Crowds in the tens of thousands around Australia attended dawn services this morning to commemorate the 96th anniversary of Australian and New Zealand troops landing on the beaches at Gallipoli in World War I and to honour the men and women who served in the armed forces in subsequent theatres of war.
At the Shrine of Remembrance in Melbourne, the large crowd that gathered for the dawn service at 6 am included people of all ages, braving the cold morning and the fog to pay their respects. As the ANZAC Day March proceeded at 9 am from the city centre down St Kilda Road and up to the forecourt of the Shrine, the fog started to lift and the sun emerged to transform it into a lovely sunny autumn day.
A Maltese contingent of veterans and their families took part in the traditional ANZAC Day March in Melbourne, which has been taking place every year in Australia since the 1920s. Mr Emmanuel Spiteri led the MCCV-affiliated Maltese Ex-Services Association of Victoria group, which is also the Malta GC Returned Services League Sub-Branch, under a Maltese flag banner which also bore the words "We served 1914-1918, the Nurse of the Mediterranean, and 1939-1945, the Unsinkable Aircraft Carrier". The other Maltese leaders in the group were Mr Frank Bugeja, Mr Nicholas Chircop and Mr Alfred Asciak.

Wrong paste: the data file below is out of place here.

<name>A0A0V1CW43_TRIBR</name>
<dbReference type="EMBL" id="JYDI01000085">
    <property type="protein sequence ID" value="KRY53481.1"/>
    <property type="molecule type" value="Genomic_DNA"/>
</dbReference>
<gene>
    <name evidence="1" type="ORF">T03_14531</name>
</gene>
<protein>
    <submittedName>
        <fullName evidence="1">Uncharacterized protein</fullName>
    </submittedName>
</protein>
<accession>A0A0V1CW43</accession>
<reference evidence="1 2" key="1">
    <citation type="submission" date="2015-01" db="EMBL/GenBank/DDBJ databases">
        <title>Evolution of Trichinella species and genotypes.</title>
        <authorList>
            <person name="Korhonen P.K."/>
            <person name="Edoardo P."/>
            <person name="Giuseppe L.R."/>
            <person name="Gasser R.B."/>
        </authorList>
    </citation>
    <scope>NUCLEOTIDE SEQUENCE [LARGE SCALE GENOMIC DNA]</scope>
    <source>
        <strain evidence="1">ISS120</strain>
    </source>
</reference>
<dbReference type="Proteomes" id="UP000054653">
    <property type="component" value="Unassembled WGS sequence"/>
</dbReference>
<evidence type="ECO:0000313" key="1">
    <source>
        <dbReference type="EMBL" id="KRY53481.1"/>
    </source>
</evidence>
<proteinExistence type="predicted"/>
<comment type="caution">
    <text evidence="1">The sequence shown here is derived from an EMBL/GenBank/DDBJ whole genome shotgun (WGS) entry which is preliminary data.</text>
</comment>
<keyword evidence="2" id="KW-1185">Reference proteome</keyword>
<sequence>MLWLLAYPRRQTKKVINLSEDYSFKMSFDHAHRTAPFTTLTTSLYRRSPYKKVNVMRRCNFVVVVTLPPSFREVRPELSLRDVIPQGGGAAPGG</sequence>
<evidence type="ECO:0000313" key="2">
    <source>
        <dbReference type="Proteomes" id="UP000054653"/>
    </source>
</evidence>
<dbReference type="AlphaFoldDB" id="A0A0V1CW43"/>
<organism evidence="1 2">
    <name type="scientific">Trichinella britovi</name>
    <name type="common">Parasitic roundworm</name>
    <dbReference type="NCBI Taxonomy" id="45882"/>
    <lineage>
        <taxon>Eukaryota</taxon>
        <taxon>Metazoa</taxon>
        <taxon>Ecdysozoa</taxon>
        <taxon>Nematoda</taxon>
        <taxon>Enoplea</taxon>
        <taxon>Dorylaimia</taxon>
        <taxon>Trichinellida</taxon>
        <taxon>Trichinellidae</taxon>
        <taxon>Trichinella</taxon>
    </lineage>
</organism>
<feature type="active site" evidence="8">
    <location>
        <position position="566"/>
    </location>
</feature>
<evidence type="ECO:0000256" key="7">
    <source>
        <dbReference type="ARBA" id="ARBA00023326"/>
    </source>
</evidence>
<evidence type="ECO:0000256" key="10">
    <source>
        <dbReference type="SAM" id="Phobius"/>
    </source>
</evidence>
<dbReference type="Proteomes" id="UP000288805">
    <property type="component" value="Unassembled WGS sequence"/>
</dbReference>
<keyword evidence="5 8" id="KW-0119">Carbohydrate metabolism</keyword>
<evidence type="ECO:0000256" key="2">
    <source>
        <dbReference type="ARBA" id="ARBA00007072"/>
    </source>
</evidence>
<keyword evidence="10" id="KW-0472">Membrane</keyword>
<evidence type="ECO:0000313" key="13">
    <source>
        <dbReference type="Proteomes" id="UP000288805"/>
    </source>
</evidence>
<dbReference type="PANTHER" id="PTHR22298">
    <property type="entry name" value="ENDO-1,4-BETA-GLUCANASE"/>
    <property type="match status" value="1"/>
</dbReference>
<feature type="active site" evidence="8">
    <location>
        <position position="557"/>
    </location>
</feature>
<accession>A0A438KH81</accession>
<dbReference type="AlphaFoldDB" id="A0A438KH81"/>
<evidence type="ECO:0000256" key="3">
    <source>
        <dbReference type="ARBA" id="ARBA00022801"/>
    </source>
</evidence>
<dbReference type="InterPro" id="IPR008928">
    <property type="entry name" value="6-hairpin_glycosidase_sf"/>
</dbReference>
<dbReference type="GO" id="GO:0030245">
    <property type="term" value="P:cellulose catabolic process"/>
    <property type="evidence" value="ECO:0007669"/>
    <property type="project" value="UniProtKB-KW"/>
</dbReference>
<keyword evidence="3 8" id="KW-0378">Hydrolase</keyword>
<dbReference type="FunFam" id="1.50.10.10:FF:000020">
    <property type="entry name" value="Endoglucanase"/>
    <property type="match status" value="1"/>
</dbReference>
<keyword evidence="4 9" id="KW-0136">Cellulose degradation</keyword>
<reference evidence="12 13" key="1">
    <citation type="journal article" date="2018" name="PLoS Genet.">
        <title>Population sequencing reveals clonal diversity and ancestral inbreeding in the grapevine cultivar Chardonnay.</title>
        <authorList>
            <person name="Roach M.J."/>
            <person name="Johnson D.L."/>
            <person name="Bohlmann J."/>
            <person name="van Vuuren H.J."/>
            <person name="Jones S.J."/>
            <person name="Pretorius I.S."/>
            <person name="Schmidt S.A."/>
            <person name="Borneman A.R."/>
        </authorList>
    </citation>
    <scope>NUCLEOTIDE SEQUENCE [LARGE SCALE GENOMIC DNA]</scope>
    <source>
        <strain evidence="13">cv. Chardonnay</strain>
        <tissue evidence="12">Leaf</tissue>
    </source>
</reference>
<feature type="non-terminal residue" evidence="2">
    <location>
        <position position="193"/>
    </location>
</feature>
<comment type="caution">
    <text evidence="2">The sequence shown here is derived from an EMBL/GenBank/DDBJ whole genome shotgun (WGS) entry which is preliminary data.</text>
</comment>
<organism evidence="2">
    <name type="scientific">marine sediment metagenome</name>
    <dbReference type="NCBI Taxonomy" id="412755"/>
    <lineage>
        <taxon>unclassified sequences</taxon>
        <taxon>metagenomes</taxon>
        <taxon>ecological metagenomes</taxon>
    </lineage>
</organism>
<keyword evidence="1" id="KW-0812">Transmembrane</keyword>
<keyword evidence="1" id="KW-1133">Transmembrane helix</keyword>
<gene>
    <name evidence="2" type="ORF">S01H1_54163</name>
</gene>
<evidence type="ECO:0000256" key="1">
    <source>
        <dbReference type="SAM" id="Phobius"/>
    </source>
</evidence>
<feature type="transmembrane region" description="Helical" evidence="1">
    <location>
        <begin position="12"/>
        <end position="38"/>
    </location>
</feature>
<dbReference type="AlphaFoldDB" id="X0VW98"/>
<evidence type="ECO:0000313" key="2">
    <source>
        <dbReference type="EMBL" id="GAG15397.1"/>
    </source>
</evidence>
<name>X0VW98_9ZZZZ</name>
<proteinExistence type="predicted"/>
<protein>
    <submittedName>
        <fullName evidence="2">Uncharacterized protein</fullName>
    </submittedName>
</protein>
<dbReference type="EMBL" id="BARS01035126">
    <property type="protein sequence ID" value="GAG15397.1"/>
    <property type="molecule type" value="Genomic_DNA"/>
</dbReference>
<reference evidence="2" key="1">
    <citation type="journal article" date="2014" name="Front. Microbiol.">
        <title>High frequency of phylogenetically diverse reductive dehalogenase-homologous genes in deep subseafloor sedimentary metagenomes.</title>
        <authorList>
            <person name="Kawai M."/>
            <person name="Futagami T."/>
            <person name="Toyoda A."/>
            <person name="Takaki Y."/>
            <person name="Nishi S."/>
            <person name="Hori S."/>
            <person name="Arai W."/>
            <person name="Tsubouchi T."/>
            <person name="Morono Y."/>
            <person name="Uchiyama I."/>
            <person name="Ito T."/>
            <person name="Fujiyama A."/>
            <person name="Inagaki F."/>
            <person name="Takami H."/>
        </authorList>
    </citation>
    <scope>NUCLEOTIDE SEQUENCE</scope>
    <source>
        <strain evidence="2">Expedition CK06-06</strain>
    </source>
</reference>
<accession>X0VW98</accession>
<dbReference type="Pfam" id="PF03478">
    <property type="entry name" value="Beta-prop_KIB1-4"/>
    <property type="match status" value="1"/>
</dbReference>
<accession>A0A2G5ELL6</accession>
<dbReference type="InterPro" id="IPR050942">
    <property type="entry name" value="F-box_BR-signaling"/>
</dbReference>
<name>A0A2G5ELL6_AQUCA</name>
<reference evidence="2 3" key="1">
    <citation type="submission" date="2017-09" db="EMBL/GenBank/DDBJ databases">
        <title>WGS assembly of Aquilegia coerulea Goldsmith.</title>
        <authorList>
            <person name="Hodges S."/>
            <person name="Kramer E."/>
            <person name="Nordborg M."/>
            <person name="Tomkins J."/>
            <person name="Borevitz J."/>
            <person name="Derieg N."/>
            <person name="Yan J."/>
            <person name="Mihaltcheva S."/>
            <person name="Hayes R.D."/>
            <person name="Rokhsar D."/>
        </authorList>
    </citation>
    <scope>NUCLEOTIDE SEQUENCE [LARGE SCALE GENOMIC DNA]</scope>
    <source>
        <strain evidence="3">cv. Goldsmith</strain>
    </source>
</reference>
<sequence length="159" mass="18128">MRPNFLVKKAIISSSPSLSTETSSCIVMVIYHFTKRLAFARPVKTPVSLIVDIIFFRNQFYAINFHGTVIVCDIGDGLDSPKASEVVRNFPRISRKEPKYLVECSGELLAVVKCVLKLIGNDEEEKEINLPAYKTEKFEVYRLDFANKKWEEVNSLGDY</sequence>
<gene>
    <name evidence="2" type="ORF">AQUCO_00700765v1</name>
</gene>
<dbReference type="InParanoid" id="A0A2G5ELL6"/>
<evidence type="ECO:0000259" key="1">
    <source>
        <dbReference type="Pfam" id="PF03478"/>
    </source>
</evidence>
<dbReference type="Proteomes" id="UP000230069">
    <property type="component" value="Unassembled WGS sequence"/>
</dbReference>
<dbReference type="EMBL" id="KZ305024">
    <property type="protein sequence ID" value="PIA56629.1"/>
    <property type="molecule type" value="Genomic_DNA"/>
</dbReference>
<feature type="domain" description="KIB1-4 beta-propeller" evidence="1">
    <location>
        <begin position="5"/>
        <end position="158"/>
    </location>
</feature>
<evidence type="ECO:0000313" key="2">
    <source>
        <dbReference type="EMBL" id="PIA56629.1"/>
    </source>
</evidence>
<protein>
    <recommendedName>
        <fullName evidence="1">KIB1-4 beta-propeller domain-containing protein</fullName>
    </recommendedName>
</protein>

When announcing the appearance of the contingent representing the island of Malta during the telecast, an Australian ABC TV commentator remarked that he had recently visited Malta and he had thoroughly enjoyed his visit there. He said that "the people there are delightful and he could see the spirit in the Maltese that enabled them to withstand the Axis' might right throughout the siege of Malta." He also reminded the viewers that "the small nation of Malta was very much deserving of the highest award of the George Cross by King George VI to the island and the people of Malta for their gallant resistance in World War II."
Maltese veterans also served in the subsequent threatres of war including Korea in the 1950s and Vietnam in the late 1960s and early 1970s.